Important French painter and printmaker (1864-1901) whose lively, colorful portrayals of the people and places of fin-de-siècle Paris take a place among the most iconic images of the era. Toulouse-Lautrec's immersion in art stemmed largely from his isolation following a disfiguring teenage accident that failed to heal properly, preventing his legs from growing further while his torso continued to develop normally. ALS in French, four pages on two adjoining sheets, 4.25 x 6.75, no date. Untranslated handwritten letter to his mother, signed at the conclusion in English, "Your boy, Harry," at the end of the postscript with his initial, "H." In fine condition.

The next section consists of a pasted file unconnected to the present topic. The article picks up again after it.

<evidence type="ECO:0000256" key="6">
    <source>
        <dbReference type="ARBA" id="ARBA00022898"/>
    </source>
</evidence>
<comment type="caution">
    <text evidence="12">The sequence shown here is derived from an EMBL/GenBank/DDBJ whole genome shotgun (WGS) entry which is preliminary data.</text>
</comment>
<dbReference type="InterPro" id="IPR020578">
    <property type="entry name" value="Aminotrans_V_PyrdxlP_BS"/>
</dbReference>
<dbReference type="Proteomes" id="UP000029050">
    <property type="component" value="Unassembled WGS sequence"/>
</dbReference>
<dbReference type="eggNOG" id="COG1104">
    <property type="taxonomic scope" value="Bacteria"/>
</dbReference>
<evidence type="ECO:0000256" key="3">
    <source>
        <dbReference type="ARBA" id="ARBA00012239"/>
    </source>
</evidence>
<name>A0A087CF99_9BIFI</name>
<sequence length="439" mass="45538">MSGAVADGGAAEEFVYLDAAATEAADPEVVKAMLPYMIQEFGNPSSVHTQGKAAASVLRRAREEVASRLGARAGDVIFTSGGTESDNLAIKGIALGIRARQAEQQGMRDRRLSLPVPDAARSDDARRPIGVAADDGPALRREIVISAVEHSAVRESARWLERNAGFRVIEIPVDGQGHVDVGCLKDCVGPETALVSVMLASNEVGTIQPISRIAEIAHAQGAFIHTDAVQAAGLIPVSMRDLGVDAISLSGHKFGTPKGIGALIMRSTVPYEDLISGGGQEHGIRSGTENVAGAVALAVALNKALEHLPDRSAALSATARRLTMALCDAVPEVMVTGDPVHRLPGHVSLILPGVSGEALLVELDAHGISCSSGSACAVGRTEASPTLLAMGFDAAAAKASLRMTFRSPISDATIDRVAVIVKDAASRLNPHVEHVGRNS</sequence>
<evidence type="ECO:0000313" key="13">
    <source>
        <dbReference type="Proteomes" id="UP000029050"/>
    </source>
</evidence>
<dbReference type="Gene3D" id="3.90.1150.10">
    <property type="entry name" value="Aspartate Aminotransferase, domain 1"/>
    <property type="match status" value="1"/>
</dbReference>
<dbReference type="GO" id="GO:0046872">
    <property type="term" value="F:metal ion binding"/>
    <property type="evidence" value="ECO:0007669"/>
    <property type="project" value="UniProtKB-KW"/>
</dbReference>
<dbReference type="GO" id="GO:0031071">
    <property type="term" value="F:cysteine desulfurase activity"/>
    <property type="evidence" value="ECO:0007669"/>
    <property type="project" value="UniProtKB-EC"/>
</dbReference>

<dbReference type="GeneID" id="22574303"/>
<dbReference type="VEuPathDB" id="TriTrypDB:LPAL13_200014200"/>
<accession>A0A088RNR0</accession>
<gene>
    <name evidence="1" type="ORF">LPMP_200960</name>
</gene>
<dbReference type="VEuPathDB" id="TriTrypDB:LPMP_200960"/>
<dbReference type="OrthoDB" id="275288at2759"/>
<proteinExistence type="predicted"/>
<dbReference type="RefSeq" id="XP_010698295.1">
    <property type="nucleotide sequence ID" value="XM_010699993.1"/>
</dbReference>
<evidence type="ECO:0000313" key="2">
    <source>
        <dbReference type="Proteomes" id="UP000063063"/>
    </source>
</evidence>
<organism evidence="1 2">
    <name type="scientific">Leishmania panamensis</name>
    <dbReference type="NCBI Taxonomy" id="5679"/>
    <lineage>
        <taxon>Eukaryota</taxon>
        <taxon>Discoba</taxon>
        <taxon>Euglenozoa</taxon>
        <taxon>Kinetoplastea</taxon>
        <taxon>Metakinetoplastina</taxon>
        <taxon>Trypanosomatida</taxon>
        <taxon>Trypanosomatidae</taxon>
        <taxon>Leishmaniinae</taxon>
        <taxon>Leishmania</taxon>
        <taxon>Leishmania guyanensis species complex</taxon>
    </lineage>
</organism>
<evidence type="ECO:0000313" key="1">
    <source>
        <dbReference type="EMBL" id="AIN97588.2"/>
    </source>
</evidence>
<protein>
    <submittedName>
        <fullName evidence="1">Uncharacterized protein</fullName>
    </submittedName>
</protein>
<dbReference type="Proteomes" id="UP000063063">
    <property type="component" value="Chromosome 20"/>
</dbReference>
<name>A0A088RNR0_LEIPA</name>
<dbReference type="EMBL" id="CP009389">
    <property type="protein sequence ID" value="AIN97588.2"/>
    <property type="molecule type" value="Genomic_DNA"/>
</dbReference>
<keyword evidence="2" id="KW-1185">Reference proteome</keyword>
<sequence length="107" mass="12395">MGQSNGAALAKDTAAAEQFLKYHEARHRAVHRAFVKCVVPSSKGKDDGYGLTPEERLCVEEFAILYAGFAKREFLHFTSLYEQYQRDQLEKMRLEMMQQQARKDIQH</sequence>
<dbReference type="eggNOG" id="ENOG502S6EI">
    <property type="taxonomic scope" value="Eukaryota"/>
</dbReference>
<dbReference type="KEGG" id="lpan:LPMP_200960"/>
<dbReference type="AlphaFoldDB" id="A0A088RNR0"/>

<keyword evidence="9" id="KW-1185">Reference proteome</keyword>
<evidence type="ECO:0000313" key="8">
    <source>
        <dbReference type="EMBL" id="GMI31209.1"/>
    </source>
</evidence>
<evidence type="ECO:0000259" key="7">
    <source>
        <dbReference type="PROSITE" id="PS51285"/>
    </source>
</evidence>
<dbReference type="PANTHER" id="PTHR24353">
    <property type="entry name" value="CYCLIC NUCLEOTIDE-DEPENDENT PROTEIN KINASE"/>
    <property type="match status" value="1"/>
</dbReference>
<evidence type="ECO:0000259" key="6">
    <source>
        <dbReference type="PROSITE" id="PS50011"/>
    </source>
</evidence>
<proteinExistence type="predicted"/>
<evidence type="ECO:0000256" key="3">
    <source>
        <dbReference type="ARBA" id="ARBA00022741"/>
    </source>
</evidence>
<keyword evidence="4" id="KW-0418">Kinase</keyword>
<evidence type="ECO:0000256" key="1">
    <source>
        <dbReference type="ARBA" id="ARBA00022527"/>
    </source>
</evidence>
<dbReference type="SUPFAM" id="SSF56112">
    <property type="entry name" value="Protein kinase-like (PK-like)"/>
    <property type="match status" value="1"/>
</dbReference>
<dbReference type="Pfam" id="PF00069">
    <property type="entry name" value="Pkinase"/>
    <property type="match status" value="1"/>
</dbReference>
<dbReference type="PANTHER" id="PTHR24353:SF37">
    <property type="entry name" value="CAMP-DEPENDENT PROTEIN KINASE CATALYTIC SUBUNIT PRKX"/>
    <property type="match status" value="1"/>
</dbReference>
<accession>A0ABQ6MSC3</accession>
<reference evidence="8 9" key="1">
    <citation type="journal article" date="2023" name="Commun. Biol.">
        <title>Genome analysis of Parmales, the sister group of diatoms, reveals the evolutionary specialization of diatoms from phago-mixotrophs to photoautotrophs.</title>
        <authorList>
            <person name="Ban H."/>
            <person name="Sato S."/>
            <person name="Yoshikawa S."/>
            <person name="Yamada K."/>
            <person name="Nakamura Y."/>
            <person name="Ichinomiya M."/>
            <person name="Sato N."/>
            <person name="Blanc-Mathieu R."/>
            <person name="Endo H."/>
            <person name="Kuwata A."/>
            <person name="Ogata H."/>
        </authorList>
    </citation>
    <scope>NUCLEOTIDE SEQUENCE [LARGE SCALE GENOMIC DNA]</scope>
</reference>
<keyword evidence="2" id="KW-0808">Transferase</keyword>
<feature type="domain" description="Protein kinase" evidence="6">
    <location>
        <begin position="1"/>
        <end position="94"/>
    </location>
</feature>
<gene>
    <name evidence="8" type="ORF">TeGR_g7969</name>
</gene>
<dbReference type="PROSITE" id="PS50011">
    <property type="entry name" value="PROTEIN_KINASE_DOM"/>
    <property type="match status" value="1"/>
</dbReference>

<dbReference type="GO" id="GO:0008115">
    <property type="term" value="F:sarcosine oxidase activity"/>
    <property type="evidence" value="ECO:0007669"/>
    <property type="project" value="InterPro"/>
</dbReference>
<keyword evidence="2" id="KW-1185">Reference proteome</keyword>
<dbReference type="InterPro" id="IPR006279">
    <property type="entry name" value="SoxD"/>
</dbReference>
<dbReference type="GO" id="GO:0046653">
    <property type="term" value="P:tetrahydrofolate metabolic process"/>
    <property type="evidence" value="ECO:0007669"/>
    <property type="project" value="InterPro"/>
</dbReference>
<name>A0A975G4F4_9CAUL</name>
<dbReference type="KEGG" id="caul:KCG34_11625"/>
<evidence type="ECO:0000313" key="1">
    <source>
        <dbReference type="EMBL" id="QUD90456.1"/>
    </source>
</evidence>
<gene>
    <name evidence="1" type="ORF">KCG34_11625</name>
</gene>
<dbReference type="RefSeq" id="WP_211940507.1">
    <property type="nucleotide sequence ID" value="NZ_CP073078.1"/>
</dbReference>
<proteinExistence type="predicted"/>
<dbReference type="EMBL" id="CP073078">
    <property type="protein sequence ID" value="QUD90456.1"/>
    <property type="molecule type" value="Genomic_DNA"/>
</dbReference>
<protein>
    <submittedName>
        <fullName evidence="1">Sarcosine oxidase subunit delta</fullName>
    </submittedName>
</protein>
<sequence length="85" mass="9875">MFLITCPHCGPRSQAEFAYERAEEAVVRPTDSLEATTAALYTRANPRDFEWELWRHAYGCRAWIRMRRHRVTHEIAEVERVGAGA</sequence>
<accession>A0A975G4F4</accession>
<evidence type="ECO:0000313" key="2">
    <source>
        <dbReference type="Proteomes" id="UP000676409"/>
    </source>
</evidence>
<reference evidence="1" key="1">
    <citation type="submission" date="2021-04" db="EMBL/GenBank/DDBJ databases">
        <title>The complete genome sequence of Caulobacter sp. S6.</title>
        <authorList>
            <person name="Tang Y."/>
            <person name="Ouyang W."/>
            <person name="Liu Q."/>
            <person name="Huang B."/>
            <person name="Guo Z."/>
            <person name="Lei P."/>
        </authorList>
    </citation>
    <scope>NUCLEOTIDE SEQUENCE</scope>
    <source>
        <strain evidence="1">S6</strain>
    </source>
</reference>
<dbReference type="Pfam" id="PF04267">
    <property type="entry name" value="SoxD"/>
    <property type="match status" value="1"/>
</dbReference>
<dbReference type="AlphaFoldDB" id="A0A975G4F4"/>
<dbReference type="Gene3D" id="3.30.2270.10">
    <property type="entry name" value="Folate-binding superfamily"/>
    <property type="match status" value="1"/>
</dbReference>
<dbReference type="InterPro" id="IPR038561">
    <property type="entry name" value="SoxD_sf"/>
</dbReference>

Toulouse-Lautrec first began to exhibit his paintings in a Montmartre cabaret in 1884. Described by the contemporary critic Gustave Geffroy as 'the quintessential chronicler of Paris,' Toulouse-Lautrec enjoyed critical acclaim and his work was sought after by collectors. The painter was particularly close to his mother, Adèle Tapié de Celeyran, who had long supported his artistic ambitions and was a frequent correspondent. By 1893, he was crippled by alcoholism and moved in with his mother while being spurned by other family members for his drunken behavior and the subjects of his paintings. In 1899, she abruptly left Paris, which prompted him to suffer a mental collapse and he was committed to a sanatorium.
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